On Voice


Volume Editors: and
The essays collected here raise a simple but rarely asked question: just what, exactly, is voice? From this founding question, many others proliferate: Is voice an animal category, as Aristotle thought? Or is it distinctively human? Is it essentially related to language? To music? To song and singing? Is it a mark of presence or of absence? Is it a kind of object? How is our sense of voice affected by the development of recording technology? The authors in this volume approach such questions primarily by turning away from a general idea of voice and instead investigating what can be learned by attending to the qualities and acts of particular voices. The range is wide: from Poe’s “Leigeia” to Woolf’s The Waves, from Jussi Björling to Waltraud Meier, from song to oratorio to opera and beyond. Throughout, consistent with the volume’s origin in papers delivered at the eighth biennial meeting of the International Association for Word and Music Studies, the role of voice in joining or separating words and music is paramount. These studies address key topics in musicology, literary criticism, philosophy, aesthetics, and performance studies, and will also appeal to practicing musicians.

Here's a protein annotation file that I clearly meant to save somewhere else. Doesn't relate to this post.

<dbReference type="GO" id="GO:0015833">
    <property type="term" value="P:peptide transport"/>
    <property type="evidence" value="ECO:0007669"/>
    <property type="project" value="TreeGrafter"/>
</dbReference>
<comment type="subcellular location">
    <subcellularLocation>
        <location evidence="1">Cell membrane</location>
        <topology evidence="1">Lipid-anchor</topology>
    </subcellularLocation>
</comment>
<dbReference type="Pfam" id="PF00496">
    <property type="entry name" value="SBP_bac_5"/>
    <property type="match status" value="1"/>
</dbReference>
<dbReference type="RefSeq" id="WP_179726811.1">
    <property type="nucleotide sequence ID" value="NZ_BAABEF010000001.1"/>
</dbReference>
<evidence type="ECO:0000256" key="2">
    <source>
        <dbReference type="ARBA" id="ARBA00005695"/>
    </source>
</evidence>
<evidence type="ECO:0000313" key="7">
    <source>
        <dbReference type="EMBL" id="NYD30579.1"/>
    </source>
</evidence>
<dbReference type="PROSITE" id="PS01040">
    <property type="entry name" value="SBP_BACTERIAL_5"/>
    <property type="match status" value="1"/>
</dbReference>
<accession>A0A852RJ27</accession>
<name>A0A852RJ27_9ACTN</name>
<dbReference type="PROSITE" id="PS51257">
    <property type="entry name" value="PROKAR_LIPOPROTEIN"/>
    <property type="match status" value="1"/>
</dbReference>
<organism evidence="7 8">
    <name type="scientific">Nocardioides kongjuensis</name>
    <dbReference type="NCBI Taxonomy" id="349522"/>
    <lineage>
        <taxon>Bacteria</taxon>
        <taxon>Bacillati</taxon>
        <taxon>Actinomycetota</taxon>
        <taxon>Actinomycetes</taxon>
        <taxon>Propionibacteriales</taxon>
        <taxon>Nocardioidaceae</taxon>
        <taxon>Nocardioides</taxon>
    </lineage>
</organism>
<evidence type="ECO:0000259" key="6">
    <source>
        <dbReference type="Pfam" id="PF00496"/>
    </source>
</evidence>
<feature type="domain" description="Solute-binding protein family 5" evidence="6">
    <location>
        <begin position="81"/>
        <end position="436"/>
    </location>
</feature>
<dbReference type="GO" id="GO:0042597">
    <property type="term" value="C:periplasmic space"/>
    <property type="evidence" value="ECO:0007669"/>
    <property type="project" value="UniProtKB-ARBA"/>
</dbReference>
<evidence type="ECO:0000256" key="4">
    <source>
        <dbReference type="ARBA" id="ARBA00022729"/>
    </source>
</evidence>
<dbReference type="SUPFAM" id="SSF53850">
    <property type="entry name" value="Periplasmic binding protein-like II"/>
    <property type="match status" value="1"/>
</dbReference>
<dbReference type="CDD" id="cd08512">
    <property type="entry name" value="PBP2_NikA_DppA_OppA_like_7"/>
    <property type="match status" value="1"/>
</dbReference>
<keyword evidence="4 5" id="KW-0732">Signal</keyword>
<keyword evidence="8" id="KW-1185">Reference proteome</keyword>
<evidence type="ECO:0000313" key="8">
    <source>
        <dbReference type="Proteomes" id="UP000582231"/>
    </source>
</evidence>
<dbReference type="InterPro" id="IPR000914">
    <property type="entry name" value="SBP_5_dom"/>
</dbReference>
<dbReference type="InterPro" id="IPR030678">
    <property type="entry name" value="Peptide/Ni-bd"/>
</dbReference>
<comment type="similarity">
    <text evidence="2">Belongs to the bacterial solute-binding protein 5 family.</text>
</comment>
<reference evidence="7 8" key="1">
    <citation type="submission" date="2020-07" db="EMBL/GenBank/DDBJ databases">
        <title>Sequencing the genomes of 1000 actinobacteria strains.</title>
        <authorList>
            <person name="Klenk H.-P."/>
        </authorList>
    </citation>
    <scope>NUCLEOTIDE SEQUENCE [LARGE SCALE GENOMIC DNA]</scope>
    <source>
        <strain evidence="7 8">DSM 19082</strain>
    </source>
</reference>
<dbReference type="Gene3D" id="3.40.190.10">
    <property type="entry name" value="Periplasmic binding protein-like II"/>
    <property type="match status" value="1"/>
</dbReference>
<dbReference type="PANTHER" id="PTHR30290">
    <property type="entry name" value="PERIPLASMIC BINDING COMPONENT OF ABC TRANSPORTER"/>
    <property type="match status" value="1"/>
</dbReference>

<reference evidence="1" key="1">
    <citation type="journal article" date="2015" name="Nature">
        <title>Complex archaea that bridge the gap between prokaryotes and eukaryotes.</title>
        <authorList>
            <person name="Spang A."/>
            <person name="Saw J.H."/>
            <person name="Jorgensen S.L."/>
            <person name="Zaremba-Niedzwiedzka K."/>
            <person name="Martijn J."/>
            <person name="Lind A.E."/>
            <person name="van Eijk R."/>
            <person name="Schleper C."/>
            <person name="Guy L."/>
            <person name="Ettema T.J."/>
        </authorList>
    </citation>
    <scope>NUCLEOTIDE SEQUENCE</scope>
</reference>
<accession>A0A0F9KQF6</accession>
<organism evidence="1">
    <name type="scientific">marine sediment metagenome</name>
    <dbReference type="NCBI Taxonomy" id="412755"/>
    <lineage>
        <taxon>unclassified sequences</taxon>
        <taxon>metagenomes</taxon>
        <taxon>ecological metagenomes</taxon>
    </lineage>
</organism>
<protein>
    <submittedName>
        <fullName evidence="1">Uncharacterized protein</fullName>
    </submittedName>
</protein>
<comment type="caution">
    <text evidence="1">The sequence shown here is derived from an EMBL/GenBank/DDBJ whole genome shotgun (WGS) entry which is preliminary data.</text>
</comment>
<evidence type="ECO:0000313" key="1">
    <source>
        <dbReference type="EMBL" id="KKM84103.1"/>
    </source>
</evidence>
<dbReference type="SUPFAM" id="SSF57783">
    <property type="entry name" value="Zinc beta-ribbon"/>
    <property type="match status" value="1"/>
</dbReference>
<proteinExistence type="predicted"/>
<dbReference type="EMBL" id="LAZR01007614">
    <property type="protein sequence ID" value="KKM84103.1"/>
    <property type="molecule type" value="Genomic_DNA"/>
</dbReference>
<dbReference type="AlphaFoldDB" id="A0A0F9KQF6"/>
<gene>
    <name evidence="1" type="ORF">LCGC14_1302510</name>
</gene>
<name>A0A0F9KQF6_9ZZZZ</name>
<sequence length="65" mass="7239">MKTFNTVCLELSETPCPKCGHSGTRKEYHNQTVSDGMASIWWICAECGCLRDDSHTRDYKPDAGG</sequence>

Prices from (excl. shipping):

Add to Cart
Lawrence Kramer: On Voice: An Introduction
Michael Halliwell: “Her throat, full of aching, grieving beauty”: Reflections on Voice in the Operatic Adaptations of The Great Gatsby and Sophie’s Choice
Simon Williams: The Vocal Persona of Jussi Björling
Lawrence Kramer: The Voice of/in Opera
Laura Wahlfors: Resonances and Dissonances: Listening to Waltraud Meier’s Envoicing of Isolde
Albrecht Riethmüller: From Vox alias Phoné to Voice: A Few Terminological Observations
Charity McAdams: Indefiniteness, Ethereality, and Unarticulated Meaning: Breath, Music and the Problem of ‘Voice’ in Poe’s “Ligeia”
Delia da Sousa Correa: Voice and Vocation in the Novels of George Eliot
Birgitte Stougaard Pedersen: Voice and Presence in Music and Literature: Virginia Woolf’s The Waves
Axel Englund: The Mahlerian Mask: On Heine’s Voice and Visage in Post-War Germany
Gerold W. Gruber: Voice and Voices in Oratorios: On Sacred and Other Voices
Robert Samuels: Schubert’s Instrumental Voice: Vocality in Melodic Construction in the Late Works
Jessie Fillerup: Composing Voices and Ravel’s L’Heure espagnole
David Francis Urrows: La Castrata and the Voices in My Head
Albrecht Riethmüller: Homer Simpson’s “Doh!”: Singsong between Music and Speech
Notes on Contributors
  • Collapse
  • Expand